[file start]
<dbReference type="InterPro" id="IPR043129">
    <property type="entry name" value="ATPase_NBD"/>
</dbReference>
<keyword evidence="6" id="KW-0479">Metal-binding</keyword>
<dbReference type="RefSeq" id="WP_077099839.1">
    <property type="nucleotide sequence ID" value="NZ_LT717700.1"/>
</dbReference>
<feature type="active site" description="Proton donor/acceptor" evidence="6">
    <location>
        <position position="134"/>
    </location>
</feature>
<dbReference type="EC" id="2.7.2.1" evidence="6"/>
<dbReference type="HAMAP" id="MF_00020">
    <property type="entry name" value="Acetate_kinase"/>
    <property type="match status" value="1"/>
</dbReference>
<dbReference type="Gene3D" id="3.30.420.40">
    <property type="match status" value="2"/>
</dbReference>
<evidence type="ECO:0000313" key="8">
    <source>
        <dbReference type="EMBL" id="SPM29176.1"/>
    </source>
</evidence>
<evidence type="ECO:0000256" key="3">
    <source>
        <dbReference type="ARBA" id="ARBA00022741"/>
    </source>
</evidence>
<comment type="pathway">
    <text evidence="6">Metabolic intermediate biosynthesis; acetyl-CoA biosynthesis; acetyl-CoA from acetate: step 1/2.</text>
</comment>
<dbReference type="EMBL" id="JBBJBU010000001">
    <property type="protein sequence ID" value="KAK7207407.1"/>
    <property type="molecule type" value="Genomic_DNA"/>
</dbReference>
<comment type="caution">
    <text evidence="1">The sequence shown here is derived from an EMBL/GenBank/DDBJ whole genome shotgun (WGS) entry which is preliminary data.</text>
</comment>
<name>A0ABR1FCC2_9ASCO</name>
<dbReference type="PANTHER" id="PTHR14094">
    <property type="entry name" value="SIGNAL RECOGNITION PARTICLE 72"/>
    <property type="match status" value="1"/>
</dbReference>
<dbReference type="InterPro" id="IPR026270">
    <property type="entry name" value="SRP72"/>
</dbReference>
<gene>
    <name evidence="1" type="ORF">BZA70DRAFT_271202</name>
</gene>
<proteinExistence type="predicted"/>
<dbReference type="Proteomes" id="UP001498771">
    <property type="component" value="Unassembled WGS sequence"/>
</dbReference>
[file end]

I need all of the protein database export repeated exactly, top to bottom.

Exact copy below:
<dbReference type="InterPro" id="IPR043129">
    <property type="entry name" value="ATPase_NBD"/>
</dbReference>
<keyword evidence="6" id="KW-0479">Metal-binding</keyword>
<dbReference type="RefSeq" id="WP_077099839.1">
    <property type="nucleotide sequence ID" value="NZ_LT717700.1"/>
</dbReference>
<feature type="active site" description="Proton donor/acceptor" evidence="6">
    <location>
        <position position="134"/>
    </location>
</feature>
<dbReference type="EC" id="2.7.2.1" evidence="6"/>
<dbReference type="HAMAP" id="MF_00020">
    <property type="entry name" value="Acetate_kinase"/>
    <property type="match status" value="1"/>
</dbReference>
<dbReference type="Gene3D" id="3.30.420.40">
    <property type="match status" value="2"/>
</dbReference>
<evidence type="ECO:0000313" key="8">
    <source>
        <dbReference type="EMBL" id="SPM29176.1"/>
    </source>
</evidence>
<evidence type="ECO:0000256" key="3">
    <source>
        <dbReference type="ARBA" id="ARBA00022741"/>
    </source>
</evidence>
<comment type="pathway">
    <text evidence="6">Metabolic intermediate biosynthesis; acetyl-CoA biosynthesis; acetyl-CoA from acetate: step 1/2.</text>
</comment>
<dbReference type="EMBL" id="JBBJBU010000001">
    <property type="protein sequence ID" value="KAK7207407.1"/>
    <property type="molecule type" value="Genomic_DNA"/>
</dbReference>
<comment type="caution">
    <text evidence="1">The sequence shown here is derived from an EMBL/GenBank/DDBJ whole genome shotgun (WGS) entry which is preliminary data.</text>
</comment>
<name>A0ABR1FCC2_9ASCO</name>
<dbReference type="PANTHER" id="PTHR14094">
    <property type="entry name" value="SIGNAL RECOGNITION PARTICLE 72"/>
    <property type="match status" value="1"/>
</dbReference>
<dbReference type="InterPro" id="IPR026270">
    <property type="entry name" value="SRP72"/>
</dbReference>
<gene>
    <name evidence="1" type="ORF">BZA70DRAFT_271202</name>
</gene>
<proteinExistence type="predicted"/>
<dbReference type="Proteomes" id="UP001498771">
    <property type="component" value="Unassembled WGS sequence"/>
</dbReference>